Cambridge City Airport is known for its equine transportation, as well as providing streamlined access for business travellers visiting the historic city, with everything that has to offer.
However, what is perhaps less known is the valuable contribution the airport makes to the East Anglian Air Ambulance service that provides such a lifeline to the surrounding community.
Never has this charity’s services been more crucial and appreciated than at the moment, as the country battles to overcome the challenges of the global Covid-19 pandemic.
“Every aspect of the air industry has been severely affected by this coronavirus challenge,” said Airport Director, Kevan Craske. “But for Covid-19 we’d be enjoying increased flights for our equine passengers and visitors looking forward to race days at Newmarket, and air displays at Duxford.
“The EAAA’s two helicopters are constantly on call, and while them being busy is never good news and we would obviously prefer them not to receive a call-out, it’s rewarding for us to know we can do our bit to ensure they can fulfil their duty to help those in need.”
The airport is owned and operated by Marshall Aerospace and Defence Group (Marshall ADG) and supports the region with business flights, while also acting as a hub for flying lessons and commercial airline pilot training.
It is especially renowned for its equine transportation capabilities, which is highly specialised and something very few airports are able to offer.
The airport’s location just a few miles from Newmarket, one of the country’s foremost racing venues, means travelling time for the horse is significantly reduced, which helps keep them in peak condition. It’s also convenient for equine handlers, and those who simply want to enjoy the races, all of which has been on hold since lockdown began in March.
The skies may be quieter, but Cambridge City Airport is still very much open for business, with private charter flights benefiting business travellers needing to fly while the majority of commercial flights are grounded at other regional airports.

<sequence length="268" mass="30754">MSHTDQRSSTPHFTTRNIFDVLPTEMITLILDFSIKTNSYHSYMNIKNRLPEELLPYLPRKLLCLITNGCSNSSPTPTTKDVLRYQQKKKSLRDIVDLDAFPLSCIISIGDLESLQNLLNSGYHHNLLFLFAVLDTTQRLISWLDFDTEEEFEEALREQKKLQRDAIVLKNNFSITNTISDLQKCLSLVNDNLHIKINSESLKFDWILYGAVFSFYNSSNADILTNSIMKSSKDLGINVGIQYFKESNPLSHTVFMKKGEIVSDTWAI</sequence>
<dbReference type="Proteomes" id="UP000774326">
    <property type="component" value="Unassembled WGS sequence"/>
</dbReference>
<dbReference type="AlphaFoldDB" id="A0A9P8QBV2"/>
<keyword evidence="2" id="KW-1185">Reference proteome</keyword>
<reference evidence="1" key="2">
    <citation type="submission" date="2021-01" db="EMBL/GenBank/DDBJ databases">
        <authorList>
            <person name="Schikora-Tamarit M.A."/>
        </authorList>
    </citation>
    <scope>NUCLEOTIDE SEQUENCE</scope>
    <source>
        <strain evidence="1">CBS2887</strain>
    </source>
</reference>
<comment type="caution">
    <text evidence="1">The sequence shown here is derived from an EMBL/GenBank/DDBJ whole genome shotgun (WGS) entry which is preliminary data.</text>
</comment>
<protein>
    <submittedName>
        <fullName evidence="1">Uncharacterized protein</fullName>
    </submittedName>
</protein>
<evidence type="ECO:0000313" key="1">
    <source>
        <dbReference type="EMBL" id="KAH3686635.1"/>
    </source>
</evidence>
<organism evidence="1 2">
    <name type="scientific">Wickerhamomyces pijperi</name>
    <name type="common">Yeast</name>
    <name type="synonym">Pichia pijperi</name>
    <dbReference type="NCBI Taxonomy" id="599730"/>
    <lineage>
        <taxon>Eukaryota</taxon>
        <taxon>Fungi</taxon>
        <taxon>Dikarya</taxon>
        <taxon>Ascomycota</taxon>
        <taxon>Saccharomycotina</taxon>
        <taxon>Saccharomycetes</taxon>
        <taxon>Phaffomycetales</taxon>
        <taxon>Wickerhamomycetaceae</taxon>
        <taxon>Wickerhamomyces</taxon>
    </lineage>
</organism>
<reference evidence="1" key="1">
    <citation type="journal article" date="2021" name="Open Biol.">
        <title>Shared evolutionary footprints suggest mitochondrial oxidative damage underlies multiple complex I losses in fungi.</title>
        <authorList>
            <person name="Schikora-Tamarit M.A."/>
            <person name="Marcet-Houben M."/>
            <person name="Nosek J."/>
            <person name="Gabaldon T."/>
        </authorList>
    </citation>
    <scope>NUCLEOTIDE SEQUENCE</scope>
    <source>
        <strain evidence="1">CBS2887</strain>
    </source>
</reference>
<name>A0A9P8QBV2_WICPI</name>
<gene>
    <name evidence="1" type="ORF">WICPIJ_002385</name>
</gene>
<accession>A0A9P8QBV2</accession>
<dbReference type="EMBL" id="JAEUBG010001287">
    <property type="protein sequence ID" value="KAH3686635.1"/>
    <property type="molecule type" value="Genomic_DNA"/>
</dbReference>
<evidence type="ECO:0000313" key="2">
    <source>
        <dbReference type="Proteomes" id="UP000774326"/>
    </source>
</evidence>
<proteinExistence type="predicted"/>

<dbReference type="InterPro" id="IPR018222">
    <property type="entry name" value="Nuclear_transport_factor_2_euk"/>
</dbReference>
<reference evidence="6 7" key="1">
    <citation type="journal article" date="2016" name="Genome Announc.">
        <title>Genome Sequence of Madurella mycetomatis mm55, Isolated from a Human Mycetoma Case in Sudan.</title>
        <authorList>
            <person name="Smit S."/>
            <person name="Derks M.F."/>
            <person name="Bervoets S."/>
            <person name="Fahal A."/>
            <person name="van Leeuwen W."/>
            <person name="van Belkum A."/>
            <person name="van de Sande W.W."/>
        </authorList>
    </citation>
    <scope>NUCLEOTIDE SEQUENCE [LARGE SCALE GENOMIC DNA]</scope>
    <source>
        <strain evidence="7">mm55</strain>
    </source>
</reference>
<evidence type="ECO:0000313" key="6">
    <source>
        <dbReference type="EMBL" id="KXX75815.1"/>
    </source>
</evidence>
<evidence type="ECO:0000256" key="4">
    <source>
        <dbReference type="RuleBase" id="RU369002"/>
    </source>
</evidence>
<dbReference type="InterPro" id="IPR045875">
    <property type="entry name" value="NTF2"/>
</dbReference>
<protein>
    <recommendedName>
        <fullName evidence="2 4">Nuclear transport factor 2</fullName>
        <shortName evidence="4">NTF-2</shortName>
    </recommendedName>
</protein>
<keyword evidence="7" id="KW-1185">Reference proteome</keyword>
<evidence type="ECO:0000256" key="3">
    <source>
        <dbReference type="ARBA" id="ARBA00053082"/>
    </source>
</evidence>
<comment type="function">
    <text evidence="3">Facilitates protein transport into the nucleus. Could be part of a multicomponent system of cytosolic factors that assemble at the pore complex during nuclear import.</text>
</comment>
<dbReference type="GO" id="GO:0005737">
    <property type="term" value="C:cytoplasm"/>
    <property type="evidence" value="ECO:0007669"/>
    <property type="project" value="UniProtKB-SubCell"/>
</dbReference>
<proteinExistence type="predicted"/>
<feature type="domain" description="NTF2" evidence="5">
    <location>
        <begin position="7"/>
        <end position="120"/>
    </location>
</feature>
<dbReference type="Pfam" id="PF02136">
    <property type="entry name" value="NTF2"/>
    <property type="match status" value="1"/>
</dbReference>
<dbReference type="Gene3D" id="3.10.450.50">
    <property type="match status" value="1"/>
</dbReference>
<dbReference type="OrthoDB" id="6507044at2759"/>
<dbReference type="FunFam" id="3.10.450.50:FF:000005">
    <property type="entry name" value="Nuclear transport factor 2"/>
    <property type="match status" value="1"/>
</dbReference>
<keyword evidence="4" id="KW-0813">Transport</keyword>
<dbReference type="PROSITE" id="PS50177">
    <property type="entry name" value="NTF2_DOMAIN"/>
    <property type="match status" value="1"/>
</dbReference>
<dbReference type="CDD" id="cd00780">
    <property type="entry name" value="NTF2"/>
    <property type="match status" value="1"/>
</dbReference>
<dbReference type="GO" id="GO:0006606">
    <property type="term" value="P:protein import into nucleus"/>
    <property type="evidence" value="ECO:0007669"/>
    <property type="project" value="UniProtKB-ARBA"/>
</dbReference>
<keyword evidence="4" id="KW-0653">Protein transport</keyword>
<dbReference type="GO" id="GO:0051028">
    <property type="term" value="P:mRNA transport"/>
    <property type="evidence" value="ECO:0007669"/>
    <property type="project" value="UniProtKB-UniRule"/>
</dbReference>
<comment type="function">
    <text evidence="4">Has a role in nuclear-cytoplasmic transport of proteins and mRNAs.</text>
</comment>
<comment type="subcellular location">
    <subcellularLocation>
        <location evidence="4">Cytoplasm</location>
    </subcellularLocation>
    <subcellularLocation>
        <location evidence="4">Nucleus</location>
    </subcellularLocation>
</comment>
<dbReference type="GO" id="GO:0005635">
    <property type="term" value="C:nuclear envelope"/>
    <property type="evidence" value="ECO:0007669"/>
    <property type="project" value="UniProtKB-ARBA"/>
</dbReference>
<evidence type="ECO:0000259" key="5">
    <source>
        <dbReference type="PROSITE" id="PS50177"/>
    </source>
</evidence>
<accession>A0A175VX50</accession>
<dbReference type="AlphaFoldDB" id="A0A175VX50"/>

Social distancing measures have been introduced to ensure passengers are able to maintain customer safety, including opening additional lounges at the FBO.
Marshall ADG provides essential services maintaining military C-130 Hercules cargo aircraft for a number of global air forces, which undertake medevac and cargo missions in the fight against the Coronavirus. Those flights have continued as scheduled, as have the vital air ambulance flights.
EAAA keeps its two helicopters on permanent standby at the airport, having had a permanent overnight helicopter base here since 2007.
In July 2016 the Queen and Duke of Edinburgh opened EAAA’s new operating base, the Egerton-Smith Centre. The centre had been operational since December 2015 to provide work and rest space for the charity’s clinicians and pilots, support staff and volunteers and was constructed from pre -fabricated materials using money raised locally by regional supporters.
“It was thanks to Sir Michael Marshall that we were able to secure an airside lease to build our new Cambridge City Airport base in 2015. During the last 15 years, he truly helped us to save the lives of countless local people and we are externally grateful for his incredible support,” said EAAA of Sir Michael, who passed away last summer.
EAAA is celebrating its 20th anniversary this year.
While some of the country’s larger airports are struggling to survive the economic impact of the current pandemic, Craske says that being small, agile and part of a larger, independent group will help Cambridge City Airport weather these difficult times.
“No one could have foreseen the challenges we are currently all facing,” said Craske, “and while it is difficult for the entire industry, by focusing on excellent customer service and equine cargo, along with some UK and international military customers, we believe we can be more positive than many others.”